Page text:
Course Overview

This postgraduate programme builds on the rich tradition of 50 years of the teaching of Political Science and Sociology at NUI Galway, offering students the opportunity to critically explore social and political forces that impact on contemporary issues. The MA (Politics and Sociology) provides the theoretical and empirical skills that graduates of Politics and Sociology require for the analyses of why our societies are the way that they are and if they can be improved.

The programme comprises of core taught modules in Politics and Sociology and a thesis  of 20,000 words which will be supervised by a member of academic staff in the School, providing one-to-one support and expertise in the student’s chosen field of enquiry

 Graduate attributes/learning outcomes for the programme

Students of the programme will acquire essential graduate employment skills, including written and oral communication skills, group work skills, critical thinking skills and problem solving skills.

 On successful completion of this programme students will be able to:

  1. Apply knowledge of contemporary and classical political and social theory to issues in contemporary society.
  2. Think critically about a range of political and social issues and problems.
  3. Design and conduct advanced political and social research on a range of political and social problems.
  4. Organise and present their work effectively.
  5. Work effectively in a group setting. 

Scholarships available
Find out about our Postgraduate Scholarships here.

Applications and Selections

Applications are made online via the NUI Galway Postgraduate Applications System

Reference for Graduate/Postgraduate Applicant

An interview may, in addition, form part of the application process.

Who Teaches this Course

Mark Haugaard is the founder editor of the Journal of Political Power (Routledge), and a book series, Social and Political Power (Manchester University Press). He is interested in sociological theory and normative political theory. In particular, the four dimensions of political power, authority, domination, empowerment, freedom and democratic theory. The best overview introduction to his work is (2012) ‘Rethinking the Four Dimensions of Power’, Journal of Political Power 5(1): 35-54. 

Allyn Fives is a lecturer in political theory. He is interested in value conflict, and monist and pluralist responses to conflict, and has explored these issues as they are dealt with in the work of Judith Shklar and Isaiah Berlin and also by considering real world problems such as political obligation, paternalism, toleration, ordinary crime, and political extremism. He is currently completing a book on Shklar’s liberalism of fear, and is co-editor of a forthcoming special issue of Res Publica. His published books are Evaluating Parental Power (Manchester), Political Morality (Palgrave), and Political and Philosophical Debates in Welfare (Palgrave), along with the edited collection Philosophy and Political Engagement (edited with Keith Breen, Palgrave).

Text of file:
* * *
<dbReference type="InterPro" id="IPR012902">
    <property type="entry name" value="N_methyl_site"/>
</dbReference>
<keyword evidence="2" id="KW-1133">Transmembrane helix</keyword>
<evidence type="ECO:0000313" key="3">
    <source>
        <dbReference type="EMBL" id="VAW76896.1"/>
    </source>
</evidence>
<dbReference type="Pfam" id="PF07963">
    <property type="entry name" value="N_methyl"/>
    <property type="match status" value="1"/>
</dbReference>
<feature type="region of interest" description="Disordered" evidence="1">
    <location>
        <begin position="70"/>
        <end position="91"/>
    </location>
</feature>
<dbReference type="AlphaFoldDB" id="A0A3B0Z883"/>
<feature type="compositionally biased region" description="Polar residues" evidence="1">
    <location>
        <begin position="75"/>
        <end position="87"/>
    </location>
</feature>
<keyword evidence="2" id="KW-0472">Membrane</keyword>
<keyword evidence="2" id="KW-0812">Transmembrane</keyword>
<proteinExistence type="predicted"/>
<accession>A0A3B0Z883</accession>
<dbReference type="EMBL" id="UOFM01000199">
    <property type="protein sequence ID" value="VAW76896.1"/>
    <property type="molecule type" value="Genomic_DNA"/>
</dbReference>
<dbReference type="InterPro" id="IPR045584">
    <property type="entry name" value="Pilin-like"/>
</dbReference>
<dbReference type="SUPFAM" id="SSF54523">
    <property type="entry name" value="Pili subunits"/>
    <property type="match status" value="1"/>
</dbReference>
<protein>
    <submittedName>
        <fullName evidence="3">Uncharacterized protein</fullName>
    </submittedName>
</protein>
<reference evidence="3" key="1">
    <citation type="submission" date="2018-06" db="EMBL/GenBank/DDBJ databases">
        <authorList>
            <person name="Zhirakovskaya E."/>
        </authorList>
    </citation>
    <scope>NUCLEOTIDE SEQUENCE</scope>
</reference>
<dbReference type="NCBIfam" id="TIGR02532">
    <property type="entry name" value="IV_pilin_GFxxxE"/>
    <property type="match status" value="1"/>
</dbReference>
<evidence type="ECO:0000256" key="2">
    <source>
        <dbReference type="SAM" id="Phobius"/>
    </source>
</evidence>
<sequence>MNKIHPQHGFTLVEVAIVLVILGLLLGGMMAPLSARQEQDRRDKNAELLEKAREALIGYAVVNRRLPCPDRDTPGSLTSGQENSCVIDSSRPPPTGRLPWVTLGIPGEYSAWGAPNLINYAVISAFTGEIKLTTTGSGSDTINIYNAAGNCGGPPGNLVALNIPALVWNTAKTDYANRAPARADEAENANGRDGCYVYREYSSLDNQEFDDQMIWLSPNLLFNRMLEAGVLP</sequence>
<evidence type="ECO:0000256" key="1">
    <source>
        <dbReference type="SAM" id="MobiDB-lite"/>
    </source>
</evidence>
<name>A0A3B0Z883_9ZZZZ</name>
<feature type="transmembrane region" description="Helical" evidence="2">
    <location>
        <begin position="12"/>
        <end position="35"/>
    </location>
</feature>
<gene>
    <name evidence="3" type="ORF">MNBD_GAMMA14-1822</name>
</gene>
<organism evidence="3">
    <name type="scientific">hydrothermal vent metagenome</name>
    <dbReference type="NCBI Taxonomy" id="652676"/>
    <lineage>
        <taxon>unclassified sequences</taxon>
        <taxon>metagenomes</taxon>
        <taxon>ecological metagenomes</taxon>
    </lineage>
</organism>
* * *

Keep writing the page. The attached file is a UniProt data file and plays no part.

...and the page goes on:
Niamh Reilly is Established Professor of Political Science and Sociology at NUI Galway. She has published widely on topics in human rights; feminist, political and social theory; religion and the public sphere; transnational social movements and the UN; and women, peace and security. Her books include: Women's Human Rights: Seeking Gender Justice in a Globalizing Age (Polity Press); Demanding Accountability: The Global Campaign and Vienna Tribunal for Women's Human Rights (UNIFEM) (with Charlotte Bunch); and two edited volumes, Religion, Gender and the Public Sphere (Routledge) (with S Scriver) and International Human Rights of Women (Springer, Major Reference Works). Niamh's current research interests focus on the relationship between theory and practice, the role of ideas in emancipatory projects, and inclusive approaches to the history of ideas.

Niall Ó Dochartaigh is Professor of Political Science and Sociology at the National University of Ireland, Galway. He has published extensively on the Northern Ireland conflict and on mediation, peace negotiations and territorial conflict. Recent publications include the co-edited books Political Violence in Context (ECPR Press) and Dynamics of Political Change in Ireland: Making and Breaking a Divided Island (Routledge). He has organised or co-organised numerous seminars, conference sections, panels, workshops and conferences on peace, conflict and political violence. He recently completed a monograph on Negotiation and Political Violence in Northern Ireland. He was a founding convener of the Standing Group on Political Violence of the European Consortium for Political Research (ECPR) and the Specialist Group on Peace and Conflict of the Political Studies Association of Ireland (PSAI). More information at